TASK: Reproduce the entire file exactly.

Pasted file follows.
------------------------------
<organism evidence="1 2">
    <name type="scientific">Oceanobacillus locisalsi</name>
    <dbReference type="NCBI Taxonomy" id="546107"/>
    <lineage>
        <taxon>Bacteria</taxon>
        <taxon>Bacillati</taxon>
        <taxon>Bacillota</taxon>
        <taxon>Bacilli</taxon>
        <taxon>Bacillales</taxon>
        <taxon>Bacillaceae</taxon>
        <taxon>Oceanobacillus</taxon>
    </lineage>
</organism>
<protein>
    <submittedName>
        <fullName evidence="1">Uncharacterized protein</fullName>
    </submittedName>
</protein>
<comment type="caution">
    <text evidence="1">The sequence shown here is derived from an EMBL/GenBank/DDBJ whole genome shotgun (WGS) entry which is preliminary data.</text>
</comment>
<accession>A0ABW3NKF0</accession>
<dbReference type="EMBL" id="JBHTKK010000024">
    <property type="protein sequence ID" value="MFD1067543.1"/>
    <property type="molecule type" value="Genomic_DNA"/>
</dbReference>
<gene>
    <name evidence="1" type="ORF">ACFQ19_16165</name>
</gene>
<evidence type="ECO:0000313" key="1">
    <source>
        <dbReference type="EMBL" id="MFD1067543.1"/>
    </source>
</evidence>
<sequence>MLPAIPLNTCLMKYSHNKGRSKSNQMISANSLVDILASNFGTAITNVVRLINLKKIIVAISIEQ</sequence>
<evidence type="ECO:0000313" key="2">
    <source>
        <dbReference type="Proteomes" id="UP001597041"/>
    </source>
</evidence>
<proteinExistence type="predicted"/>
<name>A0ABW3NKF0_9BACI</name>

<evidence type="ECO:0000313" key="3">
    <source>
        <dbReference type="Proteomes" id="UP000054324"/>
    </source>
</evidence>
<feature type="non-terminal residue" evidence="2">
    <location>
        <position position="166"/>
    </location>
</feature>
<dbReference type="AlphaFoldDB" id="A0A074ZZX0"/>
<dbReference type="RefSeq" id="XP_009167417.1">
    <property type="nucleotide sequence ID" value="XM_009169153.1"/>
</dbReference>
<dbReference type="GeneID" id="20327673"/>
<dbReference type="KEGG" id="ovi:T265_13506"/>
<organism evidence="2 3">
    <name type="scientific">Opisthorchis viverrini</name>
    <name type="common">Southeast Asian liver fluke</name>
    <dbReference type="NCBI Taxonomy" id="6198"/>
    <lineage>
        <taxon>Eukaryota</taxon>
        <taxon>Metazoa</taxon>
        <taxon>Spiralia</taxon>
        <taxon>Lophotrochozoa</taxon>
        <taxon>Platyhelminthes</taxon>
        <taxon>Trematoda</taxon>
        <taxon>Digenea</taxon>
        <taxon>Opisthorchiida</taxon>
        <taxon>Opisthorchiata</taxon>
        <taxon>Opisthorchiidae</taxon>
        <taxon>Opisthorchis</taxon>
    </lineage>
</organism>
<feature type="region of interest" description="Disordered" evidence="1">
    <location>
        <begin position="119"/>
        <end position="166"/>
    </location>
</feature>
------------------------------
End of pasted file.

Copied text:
<organism evidence="1 2">
    <name type="scientific">Oceanobacillus locisalsi</name>
    <dbReference type="NCBI Taxonomy" id="546107"/>
    <lineage>
        <taxon>Bacteria</taxon>
        <taxon>Bacillati</taxon>
        <taxon>Bacillota</taxon>
        <taxon>Bacilli</taxon>
        <taxon>Bacillales</taxon>
        <taxon>Bacillaceae</taxon>
        <taxon>Oceanobacillus</taxon>
    </lineage>
</organism>
<protein>
    <submittedName>
        <fullName evidence="1">Uncharacterized protein</fullName>
    </submittedName>
</protein>
<comment type="caution">
    <text evidence="1">The sequence shown here is derived from an EMBL/GenBank/DDBJ whole genome shotgun (WGS) entry which is preliminary data.</text>
</comment>
<accession>A0ABW3NKF0</accession>
<dbReference type="EMBL" id="JBHTKK010000024">
    <property type="protein sequence ID" value="MFD1067543.1"/>
    <property type="molecule type" value="Genomic_DNA"/>
</dbReference>
<gene>
    <name evidence="1" type="ORF">ACFQ19_16165</name>
</gene>
<evidence type="ECO:0000313" key="1">
    <source>
        <dbReference type="EMBL" id="MFD1067543.1"/>
    </source>
</evidence>
<sequence>MLPAIPLNTCLMKYSHNKGRSKSNQMISANSLVDILASNFGTAITNVVRLINLKKIIVAISIEQ</sequence>
<evidence type="ECO:0000313" key="2">
    <source>
        <dbReference type="Proteomes" id="UP001597041"/>
    </source>
</evidence>
<proteinExistence type="predicted"/>
<name>A0ABW3NKF0_9BACI</name>

<evidence type="ECO:0000313" key="3">
    <source>
        <dbReference type="Proteomes" id="UP000054324"/>
    </source>
</evidence>
<feature type="non-terminal residue" evidence="2">
    <location>
        <position position="166"/>
    </location>
</feature>
<dbReference type="AlphaFoldDB" id="A0A074ZZX0"/>
<dbReference type="RefSeq" id="XP_009167417.1">
    <property type="nucleotide sequence ID" value="XM_009169153.1"/>
</dbReference>
<dbReference type="GeneID" id="20327673"/>
<dbReference type="KEGG" id="ovi:T265_13506"/>
<organism evidence="2 3">
    <name type="scientific">Opisthorchis viverrini</name>
    <name type="common">Southeast Asian liver fluke</name>
    <dbReference type="NCBI Taxonomy" id="6198"/>
    <lineage>
        <taxon>Eukaryota</taxon>
        <taxon>Metazoa</taxon>
        <taxon>Spiralia</taxon>
        <taxon>Lophotrochozoa</taxon>
        <taxon>Platyhelminthes</taxon>
        <taxon>Trematoda</taxon>
        <taxon>Digenea</taxon>
        <taxon>Opisthorchiida</taxon>
        <taxon>Opisthorchiata</taxon>
        <taxon>Opisthorchiidae</taxon>
        <taxon>Opisthorchis</taxon>
    </lineage>
</organism>
<feature type="region of interest" description="Disordered" evidence="1">
    <location>
        <begin position="119"/>
        <end position="166"/>
    </location>
</feature>